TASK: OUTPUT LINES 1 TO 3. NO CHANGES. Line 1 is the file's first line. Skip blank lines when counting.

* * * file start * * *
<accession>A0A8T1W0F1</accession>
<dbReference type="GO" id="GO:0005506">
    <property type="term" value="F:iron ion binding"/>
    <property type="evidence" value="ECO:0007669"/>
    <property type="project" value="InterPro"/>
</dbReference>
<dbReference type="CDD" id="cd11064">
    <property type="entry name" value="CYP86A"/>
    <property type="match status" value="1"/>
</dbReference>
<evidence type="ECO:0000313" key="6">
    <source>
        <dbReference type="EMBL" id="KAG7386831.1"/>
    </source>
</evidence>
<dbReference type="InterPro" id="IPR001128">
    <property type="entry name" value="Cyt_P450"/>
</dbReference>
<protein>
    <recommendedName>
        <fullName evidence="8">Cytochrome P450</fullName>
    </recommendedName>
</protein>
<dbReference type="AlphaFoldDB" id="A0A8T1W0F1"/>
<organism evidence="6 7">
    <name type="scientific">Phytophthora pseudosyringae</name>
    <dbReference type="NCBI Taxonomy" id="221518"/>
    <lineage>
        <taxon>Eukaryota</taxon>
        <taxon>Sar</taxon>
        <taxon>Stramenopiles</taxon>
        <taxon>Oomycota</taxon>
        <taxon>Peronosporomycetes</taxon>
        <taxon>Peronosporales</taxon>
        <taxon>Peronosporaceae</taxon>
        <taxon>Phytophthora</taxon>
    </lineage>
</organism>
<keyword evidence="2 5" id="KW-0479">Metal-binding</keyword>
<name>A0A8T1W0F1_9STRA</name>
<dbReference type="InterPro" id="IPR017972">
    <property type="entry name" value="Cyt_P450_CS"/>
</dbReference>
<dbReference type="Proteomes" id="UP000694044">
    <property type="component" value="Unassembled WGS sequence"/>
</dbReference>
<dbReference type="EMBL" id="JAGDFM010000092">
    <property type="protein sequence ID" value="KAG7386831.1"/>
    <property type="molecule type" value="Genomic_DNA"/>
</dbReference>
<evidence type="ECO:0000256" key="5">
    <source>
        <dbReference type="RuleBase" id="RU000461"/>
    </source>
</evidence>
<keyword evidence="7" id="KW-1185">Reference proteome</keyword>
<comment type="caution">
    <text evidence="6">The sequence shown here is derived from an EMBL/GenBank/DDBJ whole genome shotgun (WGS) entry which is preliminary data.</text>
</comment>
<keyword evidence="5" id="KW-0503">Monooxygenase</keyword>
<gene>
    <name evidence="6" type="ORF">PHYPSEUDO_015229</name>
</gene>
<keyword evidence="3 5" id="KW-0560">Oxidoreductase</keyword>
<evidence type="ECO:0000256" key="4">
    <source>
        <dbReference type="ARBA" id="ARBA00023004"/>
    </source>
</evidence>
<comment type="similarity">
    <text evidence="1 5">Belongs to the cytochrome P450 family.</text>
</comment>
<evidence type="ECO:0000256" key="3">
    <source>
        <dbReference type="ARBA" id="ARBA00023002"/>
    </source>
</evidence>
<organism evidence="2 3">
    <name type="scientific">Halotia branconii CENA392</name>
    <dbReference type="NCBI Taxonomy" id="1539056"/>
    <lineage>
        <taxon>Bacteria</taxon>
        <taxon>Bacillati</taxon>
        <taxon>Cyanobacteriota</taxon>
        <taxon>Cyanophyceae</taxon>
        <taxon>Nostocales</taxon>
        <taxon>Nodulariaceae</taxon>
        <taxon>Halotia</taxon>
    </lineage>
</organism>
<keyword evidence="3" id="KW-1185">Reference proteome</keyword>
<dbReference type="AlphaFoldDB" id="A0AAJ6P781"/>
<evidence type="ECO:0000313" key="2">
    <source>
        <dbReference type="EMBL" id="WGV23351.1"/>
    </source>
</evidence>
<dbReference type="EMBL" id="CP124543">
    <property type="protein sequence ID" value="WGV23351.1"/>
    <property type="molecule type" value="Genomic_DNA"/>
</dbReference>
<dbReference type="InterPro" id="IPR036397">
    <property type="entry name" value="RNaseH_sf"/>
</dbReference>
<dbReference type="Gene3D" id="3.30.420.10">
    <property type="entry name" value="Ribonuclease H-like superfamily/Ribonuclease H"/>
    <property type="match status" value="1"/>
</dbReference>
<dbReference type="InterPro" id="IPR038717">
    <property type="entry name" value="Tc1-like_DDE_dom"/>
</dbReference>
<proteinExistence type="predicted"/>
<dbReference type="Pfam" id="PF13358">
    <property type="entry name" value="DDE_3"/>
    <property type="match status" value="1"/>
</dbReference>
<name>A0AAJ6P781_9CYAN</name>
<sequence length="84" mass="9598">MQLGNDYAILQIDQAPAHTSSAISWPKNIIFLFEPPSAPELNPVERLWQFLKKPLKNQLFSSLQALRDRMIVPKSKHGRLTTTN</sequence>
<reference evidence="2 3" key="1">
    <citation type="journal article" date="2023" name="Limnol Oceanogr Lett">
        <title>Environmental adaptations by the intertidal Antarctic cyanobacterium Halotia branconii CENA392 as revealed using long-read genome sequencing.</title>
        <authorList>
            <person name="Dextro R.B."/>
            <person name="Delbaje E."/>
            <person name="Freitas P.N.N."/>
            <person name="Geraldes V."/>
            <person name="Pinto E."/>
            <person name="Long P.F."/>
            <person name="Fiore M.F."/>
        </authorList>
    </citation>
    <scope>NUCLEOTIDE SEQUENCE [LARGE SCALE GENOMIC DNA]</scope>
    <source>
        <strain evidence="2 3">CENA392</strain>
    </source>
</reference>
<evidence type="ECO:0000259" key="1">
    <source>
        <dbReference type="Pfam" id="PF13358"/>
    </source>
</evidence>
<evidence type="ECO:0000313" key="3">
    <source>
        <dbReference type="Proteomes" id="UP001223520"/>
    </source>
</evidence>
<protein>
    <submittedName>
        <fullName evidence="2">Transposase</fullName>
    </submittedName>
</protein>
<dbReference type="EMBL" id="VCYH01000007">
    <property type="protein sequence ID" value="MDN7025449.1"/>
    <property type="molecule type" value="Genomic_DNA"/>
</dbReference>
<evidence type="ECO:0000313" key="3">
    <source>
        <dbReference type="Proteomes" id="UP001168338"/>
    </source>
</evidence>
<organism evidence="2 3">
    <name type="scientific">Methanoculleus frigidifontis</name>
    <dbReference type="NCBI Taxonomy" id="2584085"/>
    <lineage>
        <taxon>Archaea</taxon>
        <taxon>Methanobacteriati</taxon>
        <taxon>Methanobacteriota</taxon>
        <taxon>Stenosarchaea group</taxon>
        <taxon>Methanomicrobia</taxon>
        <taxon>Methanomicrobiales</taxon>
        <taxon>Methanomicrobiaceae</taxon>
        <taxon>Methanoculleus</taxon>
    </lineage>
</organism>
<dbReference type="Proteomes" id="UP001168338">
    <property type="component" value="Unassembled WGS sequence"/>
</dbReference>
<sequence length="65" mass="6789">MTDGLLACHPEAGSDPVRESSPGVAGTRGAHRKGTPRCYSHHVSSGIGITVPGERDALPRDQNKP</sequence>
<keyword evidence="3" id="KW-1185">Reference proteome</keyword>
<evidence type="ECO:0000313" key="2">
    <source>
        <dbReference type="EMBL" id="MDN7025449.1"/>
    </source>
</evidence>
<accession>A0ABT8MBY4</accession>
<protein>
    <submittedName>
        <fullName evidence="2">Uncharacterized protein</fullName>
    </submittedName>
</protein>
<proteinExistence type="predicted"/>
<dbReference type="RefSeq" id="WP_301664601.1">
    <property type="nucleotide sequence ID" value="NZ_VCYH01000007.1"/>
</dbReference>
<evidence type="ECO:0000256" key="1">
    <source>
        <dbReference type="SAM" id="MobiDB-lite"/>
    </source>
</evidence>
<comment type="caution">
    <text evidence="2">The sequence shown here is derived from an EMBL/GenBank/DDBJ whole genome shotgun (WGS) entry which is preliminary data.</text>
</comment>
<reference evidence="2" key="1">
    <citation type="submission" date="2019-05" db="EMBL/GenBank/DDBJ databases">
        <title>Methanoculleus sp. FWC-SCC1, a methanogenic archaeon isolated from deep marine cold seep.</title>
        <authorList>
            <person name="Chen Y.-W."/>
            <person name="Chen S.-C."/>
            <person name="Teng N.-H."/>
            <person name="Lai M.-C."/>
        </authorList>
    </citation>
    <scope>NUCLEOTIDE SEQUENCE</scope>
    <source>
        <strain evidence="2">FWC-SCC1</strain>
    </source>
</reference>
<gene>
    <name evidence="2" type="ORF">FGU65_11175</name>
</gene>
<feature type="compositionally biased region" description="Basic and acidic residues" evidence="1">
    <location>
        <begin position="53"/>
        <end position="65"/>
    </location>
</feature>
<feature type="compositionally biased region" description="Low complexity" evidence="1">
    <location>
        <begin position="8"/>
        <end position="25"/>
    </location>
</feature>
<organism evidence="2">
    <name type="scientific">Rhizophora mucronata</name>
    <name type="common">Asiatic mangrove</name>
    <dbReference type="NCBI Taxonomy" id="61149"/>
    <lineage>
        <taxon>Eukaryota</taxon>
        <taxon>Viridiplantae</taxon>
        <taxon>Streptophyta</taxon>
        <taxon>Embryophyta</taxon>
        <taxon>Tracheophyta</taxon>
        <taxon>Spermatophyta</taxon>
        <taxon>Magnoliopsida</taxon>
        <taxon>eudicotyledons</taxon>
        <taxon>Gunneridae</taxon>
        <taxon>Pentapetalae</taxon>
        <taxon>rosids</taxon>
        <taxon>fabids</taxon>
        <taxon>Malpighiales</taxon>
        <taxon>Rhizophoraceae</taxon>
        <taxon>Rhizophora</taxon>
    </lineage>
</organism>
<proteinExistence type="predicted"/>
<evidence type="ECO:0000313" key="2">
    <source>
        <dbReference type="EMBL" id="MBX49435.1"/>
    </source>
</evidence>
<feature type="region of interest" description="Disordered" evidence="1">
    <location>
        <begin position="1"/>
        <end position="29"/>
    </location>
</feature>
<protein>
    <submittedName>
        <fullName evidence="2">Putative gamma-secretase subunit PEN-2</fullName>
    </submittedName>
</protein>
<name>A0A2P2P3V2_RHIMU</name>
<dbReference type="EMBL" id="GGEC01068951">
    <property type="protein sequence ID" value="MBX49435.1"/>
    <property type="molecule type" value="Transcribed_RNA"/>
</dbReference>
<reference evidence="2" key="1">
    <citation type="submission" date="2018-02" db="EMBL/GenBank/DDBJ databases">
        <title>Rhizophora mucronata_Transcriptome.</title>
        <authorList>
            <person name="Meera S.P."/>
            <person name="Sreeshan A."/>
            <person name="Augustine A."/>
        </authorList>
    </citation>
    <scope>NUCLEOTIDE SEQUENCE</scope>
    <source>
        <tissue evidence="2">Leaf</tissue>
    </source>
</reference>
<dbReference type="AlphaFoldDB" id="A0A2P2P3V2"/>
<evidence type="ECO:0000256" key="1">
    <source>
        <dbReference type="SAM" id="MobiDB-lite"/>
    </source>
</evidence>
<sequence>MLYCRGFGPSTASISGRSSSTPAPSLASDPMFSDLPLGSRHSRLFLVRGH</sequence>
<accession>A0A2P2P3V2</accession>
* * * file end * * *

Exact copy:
<accession>A0A8T1W0F1</accession>
<dbReference type="GO" id="GO:0005506">
    <property type="term" value="F:iron ion binding"/>